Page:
Craniosacral Therapy

Craniosacral Therapy (CST) is an integrative therapy technique that focuses on the very gentle physiological motion created by movement of cerebrospinal fluid in the body.  Cerebrospinal fluid is the substance found only in the central nervous system (brain and spinal cord) and it's volume and movement is regulated by the nervous system.  Its effect however, is seen throughout the entire body, as all tissue is intertwined.  When experienced, a clinician can feel this rhythm anywhere in the body, can identify where there might be restrictions or limitations, and can provide supportive techniques to maintain balance.  CST if very gentle and is often combined with other hands-on techniques and breath work.

CST has been shown to be particularly useful for patients with chronic conditions and pain.

Haller, H., Lauche, R., Sundberg, T., Dobos, G., & Cramer, H. (2019). Craniosacral therapy for chronic pain: A systematic review and meta-analysis of randomized controlled trials. BMC Musculoskeletal Disorders, 21, 1-14. doi:http://dx.doi.org.ezp.twu.edu/10.1186/s12891-019-3017-y

Mann, J., Gaylord, S., Faurot, K., Suchindran, C., Coeytaux, R., Wilkinson, L., . . . Curtis, P. (2012). P02.55. craniosacral therapy for migraine: A feasibility study. BMC Complementary and Alternative Medicine, 12 doi:http://dx.doi.org.ezp.twu.edu/10.1186/1472-6882-12-S1-P111

 
Myofascial Release Techniques

The entire body is covered with a delicate tissue called fascia.  It is found as a web-like structure covering and embedded in all of our muscles, around blood vessels and nerves, and surrounding our organs.  It is expansive and has a significant impact on the mobility of the structures around it.  Fascia can become damaged and can lose it's elasticity, in which case, pain, loss of mobility, and joint restriction can occur.  Fascia is also thought to be one of the primary structures that is connected to our emotions in that the chemicals and hormones that are released following certain experiences can influence the fascia in a variety of areas in the body, and cause dysfunction and imbalance.  

Myofascial techniques are very gentle, sometimes involve active movement by the patient, and can be very effective in mitigating pain and restoring motion. 

 

Castro-Sánchez, A. M., Matarán-Peñarrocha, G.,A., Arroyo-Morales, M., Saavedra-Hernández, M., Fernández-Sola, C., & Moreno-Lorenzo, C. (2011). Effects of myofascial release techniques on pain, physical function, and postural stability in patients with fibromyalgia: A randomized controlled trial. Clinical Rehabilitation, 25(9), 800-13. doi:http://dx.doi.org.ezp.twu.edu/10.1177/0269215511399476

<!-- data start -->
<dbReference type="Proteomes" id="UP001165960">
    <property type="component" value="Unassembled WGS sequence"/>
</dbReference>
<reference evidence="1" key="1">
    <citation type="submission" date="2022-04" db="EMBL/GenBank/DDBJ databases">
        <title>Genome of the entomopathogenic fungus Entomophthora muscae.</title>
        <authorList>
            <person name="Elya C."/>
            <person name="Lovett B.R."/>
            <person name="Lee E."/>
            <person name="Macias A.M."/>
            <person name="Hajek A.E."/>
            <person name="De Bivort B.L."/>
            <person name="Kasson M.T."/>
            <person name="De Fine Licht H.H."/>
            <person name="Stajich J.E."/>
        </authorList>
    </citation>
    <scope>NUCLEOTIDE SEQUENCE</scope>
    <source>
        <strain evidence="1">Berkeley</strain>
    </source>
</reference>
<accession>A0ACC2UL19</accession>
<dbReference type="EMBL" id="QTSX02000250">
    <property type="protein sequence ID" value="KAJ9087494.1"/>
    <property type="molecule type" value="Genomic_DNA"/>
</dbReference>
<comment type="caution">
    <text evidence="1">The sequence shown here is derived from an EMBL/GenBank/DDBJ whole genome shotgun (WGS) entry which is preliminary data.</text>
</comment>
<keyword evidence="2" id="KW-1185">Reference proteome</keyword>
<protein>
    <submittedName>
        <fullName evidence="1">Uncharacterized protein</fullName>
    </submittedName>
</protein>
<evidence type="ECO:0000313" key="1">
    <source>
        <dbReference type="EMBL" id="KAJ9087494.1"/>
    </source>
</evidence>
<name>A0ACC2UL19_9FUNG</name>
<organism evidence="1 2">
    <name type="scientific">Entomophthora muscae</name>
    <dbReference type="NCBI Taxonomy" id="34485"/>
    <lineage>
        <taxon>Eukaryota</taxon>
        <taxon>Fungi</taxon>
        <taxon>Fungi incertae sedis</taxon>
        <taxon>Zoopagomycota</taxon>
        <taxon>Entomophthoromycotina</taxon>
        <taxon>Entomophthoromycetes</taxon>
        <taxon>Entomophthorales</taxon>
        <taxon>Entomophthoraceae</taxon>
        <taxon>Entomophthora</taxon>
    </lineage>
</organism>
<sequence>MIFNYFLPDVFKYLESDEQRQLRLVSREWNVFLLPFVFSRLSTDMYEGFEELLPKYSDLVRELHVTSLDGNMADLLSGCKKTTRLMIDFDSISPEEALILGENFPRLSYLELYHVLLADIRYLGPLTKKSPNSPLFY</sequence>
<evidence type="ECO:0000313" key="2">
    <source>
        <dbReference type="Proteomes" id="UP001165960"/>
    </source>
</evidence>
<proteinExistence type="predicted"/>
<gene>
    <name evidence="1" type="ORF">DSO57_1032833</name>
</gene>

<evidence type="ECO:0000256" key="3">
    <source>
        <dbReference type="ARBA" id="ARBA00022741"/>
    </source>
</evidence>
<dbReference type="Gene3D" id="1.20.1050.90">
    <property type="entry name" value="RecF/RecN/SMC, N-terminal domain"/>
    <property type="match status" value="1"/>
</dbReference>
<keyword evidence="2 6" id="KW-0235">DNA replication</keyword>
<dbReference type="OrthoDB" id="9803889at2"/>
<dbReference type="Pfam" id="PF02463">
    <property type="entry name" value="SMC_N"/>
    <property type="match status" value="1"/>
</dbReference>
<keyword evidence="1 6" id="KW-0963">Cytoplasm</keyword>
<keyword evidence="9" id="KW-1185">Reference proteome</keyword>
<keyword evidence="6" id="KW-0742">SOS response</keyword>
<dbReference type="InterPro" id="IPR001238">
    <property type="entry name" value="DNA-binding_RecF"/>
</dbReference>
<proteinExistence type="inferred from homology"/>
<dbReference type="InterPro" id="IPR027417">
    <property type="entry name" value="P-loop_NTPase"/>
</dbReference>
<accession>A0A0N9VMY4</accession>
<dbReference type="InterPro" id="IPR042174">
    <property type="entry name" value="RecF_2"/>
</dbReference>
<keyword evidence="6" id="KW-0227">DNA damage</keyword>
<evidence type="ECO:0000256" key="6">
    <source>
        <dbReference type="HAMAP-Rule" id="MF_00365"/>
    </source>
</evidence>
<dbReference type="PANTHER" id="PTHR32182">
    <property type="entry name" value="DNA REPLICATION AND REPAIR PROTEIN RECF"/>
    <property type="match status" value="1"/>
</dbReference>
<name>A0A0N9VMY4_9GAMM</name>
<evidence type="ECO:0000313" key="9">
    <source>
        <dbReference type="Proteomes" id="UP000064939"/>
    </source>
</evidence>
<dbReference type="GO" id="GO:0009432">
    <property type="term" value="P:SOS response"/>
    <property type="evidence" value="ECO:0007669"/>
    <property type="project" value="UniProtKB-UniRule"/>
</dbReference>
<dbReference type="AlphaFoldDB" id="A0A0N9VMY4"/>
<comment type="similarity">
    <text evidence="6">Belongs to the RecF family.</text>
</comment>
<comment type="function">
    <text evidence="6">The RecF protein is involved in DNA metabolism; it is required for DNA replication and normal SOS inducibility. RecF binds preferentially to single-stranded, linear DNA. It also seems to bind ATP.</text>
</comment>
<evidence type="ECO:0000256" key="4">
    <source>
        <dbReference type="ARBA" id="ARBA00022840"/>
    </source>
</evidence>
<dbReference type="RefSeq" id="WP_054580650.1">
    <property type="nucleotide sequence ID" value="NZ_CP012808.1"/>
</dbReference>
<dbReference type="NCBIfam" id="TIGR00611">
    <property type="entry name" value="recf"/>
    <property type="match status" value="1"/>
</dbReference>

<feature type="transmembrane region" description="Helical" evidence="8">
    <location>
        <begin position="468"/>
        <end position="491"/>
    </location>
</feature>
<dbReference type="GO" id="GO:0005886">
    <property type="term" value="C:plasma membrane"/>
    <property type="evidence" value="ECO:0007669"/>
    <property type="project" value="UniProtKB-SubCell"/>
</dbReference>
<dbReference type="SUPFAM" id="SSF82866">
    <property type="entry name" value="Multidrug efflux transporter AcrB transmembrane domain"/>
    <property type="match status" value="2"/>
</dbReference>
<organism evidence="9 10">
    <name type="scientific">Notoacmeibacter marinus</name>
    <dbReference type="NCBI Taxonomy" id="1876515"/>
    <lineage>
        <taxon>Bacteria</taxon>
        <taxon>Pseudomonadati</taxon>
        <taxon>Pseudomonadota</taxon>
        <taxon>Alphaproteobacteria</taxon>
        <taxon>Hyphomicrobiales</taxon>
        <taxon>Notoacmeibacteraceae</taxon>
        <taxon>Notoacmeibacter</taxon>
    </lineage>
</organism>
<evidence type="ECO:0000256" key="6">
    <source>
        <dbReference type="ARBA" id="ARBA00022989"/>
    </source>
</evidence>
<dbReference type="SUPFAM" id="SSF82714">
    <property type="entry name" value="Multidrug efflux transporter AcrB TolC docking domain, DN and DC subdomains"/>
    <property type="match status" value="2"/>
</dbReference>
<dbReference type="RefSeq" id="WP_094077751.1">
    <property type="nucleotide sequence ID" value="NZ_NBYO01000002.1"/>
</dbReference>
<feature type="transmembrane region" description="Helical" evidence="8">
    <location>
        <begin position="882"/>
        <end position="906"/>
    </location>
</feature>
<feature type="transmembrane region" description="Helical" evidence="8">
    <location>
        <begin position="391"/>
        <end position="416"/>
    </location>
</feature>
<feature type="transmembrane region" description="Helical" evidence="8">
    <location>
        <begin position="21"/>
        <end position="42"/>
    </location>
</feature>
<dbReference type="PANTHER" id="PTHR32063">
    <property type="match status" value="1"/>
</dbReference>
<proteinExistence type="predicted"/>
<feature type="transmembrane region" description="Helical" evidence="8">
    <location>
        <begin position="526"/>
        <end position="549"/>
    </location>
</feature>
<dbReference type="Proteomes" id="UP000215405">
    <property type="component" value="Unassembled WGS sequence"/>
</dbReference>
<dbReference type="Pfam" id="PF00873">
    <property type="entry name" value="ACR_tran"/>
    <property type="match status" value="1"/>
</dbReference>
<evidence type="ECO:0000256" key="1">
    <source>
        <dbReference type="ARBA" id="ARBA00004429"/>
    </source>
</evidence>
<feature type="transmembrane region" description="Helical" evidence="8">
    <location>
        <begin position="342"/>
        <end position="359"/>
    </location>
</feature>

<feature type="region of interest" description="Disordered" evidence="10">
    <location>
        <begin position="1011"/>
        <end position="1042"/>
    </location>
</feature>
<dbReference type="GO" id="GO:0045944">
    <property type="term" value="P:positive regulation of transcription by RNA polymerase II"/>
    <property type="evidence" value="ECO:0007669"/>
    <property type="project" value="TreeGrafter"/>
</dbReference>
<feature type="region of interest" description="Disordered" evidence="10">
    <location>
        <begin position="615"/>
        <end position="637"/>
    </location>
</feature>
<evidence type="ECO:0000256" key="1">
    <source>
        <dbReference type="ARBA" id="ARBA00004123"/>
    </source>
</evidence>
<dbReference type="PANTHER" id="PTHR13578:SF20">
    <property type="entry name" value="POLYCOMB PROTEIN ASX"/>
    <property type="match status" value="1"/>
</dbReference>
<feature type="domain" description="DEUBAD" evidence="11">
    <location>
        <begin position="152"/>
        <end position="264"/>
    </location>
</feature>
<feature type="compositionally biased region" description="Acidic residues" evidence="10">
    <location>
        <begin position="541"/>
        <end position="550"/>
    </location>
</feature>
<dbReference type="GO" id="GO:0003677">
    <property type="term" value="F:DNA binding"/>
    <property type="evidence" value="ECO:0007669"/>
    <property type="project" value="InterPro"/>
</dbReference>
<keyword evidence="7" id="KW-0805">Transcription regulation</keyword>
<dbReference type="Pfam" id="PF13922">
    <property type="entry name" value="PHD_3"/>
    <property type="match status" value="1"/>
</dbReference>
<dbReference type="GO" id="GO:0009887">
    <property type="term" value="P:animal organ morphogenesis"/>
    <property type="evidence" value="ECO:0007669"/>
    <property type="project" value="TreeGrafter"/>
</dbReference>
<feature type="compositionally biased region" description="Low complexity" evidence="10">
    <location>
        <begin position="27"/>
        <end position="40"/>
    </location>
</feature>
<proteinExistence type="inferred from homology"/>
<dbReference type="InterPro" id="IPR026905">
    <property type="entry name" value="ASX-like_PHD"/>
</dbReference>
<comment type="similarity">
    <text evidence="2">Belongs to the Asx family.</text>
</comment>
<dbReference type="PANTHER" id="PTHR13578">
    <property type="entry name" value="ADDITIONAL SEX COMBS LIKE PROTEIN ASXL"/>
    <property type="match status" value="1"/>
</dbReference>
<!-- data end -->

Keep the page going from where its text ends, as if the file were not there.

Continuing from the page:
Grinberg, K., Weissman-Fogel, I., Lowenstein, L., Abramov, L., & Granot, M. (2019). How does myofascial physical therapy attenuate pain in chronic pelvic pain syndrome? Pain Research & Management : The Journal of the Canadian Pain Society, 2019, 11. doi:http://dx.doi.org.ezp.twu.edu/10.1155/2019/6091257

 
Yoga & Breath Work

Yoga is an ancient practice that includes physical poses (asanas), meditation, and breathing techniques that are used to coordinate mind, body, and soul.  Yoga has been shown to improve strength, balance, and flexibility.  It has also been shown to improve mood, regulate emotions, and increase spiritual connection.  Yoga is not a religion, nor does it take the place of religion.  It is a powerful practice that helps teach the mind and body to work together to feed the spirit.

The breath practices that are found in yoga practice can also be powerful in use of pain control, lung health, and mental health. 

 

Monson, Angela L,R.D.H., PhD., Chismark, Aubreé M,R.D.H., M.S., Cooper, Brigette R,R.D.H., M.S., & Krenik-Matejcek, T. (2017). Effects of yoga on musculoskeletal pain. Journal of Dental Hygiene (Online), 91(2), 15-22. Retrieved from https://ezp.twu.edu/login?url=https://www-proquest-com.ezp.twu.edu/scholarly-journals/effects-yoga-on-musculoskeletal-pain/docview/2186072319/se-2?accountid=7102